“The big question becomes,” she said of the issues, “how does the synod deal with them?”

The answer is slowly and in secret. “This is not a TV program where they talk about everything,” Francis said last month. He has conceded that the process may appear obscure.

“I am well aware that speaking of a ‘synod on synodality’ may seem something abstruse, self-referential, excessively technical and of little interest to the general public,” Pope Francis said in August. But, he added, it “is something truly important for the church.”

People kneeling and praying at wooden pews in a church with brick walls and stained-glass windows.
A Mass at St. Joseph’s Catholic Church in Odessa, Texas, in April. The Vatican spent two years canvassing local churches to better understand the concerns of rank-and-file faithful around the globe.

But Francis is relying heavily on what Jesuits, the order to which he belongs, call discernment, a deliberately pensive decision-making process that creates the space and time for a spiritual dimension to enter the equation — and perhaps for wider support for important changes to coalesce.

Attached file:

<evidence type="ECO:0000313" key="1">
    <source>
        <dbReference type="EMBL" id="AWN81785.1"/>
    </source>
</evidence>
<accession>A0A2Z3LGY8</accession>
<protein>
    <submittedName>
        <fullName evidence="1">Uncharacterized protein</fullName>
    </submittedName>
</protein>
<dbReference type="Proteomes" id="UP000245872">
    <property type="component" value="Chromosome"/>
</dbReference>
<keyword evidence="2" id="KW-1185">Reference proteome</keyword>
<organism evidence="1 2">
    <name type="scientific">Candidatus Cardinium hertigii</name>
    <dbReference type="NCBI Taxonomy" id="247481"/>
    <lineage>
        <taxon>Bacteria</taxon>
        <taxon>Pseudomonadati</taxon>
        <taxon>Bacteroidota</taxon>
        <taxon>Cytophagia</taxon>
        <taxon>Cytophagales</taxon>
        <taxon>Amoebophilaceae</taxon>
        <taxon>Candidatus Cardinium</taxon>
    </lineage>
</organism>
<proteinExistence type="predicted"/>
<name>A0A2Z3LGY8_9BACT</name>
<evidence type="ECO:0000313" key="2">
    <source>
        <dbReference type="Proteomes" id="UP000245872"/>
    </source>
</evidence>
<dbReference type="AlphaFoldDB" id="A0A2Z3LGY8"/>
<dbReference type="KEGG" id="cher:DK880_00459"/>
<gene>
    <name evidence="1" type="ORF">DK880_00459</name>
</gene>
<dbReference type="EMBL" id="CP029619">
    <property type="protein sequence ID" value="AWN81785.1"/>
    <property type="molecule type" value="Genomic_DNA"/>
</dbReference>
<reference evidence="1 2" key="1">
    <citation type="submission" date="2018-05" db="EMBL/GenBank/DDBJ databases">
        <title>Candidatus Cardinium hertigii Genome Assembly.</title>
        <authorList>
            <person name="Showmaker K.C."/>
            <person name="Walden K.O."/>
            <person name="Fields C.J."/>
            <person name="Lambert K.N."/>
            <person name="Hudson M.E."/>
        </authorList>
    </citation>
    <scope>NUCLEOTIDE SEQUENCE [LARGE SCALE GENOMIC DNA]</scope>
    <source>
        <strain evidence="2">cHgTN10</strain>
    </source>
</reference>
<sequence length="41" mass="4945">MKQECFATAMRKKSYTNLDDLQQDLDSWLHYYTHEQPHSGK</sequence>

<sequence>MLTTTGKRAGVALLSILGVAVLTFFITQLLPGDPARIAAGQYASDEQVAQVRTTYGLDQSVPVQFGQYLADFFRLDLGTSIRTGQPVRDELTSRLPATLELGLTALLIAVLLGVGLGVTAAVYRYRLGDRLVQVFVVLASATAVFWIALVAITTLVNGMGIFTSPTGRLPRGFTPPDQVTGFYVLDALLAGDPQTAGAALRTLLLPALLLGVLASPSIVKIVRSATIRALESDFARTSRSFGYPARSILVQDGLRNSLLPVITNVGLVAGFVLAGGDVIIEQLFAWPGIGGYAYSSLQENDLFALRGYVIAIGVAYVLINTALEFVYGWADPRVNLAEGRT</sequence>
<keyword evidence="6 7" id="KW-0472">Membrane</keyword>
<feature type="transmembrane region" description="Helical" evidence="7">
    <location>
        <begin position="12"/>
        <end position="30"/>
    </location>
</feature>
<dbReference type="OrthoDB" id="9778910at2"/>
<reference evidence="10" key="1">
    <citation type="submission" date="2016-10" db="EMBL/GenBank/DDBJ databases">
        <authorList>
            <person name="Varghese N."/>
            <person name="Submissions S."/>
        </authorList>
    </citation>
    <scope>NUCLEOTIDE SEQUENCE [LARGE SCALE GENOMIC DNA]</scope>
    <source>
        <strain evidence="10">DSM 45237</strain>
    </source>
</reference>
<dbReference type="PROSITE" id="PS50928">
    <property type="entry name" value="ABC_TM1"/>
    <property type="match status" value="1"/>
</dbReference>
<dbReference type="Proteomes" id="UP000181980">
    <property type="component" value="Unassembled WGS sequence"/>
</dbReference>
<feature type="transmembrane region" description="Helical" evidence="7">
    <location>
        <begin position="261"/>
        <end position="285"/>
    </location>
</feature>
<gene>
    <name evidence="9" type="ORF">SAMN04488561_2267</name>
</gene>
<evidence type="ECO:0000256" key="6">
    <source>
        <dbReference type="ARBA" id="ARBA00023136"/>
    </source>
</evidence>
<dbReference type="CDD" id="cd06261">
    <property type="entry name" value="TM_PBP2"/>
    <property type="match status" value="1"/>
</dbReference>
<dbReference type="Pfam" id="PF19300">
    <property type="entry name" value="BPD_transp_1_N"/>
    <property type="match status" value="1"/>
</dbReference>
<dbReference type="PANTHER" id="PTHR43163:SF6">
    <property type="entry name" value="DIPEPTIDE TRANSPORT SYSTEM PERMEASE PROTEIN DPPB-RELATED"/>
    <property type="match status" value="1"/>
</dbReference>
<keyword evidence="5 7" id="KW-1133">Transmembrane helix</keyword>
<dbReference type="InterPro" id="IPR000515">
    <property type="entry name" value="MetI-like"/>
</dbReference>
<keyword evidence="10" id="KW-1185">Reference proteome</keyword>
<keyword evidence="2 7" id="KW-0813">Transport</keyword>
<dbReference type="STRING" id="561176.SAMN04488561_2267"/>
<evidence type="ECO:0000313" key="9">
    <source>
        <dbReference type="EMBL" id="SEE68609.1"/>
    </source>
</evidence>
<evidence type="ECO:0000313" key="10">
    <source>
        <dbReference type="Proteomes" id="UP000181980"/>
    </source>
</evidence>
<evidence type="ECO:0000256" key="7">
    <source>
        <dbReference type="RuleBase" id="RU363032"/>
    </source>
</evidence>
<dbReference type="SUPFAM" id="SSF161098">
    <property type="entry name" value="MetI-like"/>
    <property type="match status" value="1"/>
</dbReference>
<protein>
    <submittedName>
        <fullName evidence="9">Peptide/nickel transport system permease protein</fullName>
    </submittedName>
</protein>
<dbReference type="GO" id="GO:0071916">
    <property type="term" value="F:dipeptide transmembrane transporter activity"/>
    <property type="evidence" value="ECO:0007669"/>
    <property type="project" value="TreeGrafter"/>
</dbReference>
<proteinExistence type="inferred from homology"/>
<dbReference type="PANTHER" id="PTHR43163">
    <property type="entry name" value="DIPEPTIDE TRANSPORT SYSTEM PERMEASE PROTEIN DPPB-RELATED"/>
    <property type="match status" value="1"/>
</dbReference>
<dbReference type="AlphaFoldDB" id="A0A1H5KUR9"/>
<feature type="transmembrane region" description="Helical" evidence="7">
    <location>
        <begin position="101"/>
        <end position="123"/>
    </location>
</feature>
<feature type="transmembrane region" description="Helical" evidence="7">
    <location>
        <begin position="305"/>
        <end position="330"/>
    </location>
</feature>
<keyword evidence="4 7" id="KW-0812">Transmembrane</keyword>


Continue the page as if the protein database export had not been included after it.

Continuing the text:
Critics of Francis often roll their eyes at the mention of the word. And church observers have noted that his reliance on discernment has allowed him to delay on big decisions, either out of a lack of boldness or to build support and perhaps political cover among his bishops. The Synod on Synodality is built, experts say, to do just that.

Yet the process has prompted some bewilderment.

“I’ve been trying to explain this one to myself and others for the last little while,” Ms. Köhler-Ryan said. In her understanding, synodality referred to different members of the church working shoulder to shoulder. “It’s a moment in the church where we practice what we’re trying to become,” she said.

The assembly’s leading officials have characterized it as reflecting the church’s diversity and its diversity of concerns.

Some participants were coming with the hope of important shifts.

The Rev. James Martin, a Jesuit priest and an advocate for L.G.B.T.Q. Catholics who was personally invited by Pope Francis to participate, said he hoped that the assembly would listen to their experiences.

A rainbow flag hangs from the balcony of an ornate brick building above a clock face.

A church in Vienna in March 2021 after the Vatican ruled that the church could not bless same-sex partnerships.

“That’s enough of a change, because in many parts of the world, they’re not listened to,” he said, pointing out that many are kicked out of parishes for being gay or have to worship under church leaders who support laws criminalizing homosexuality.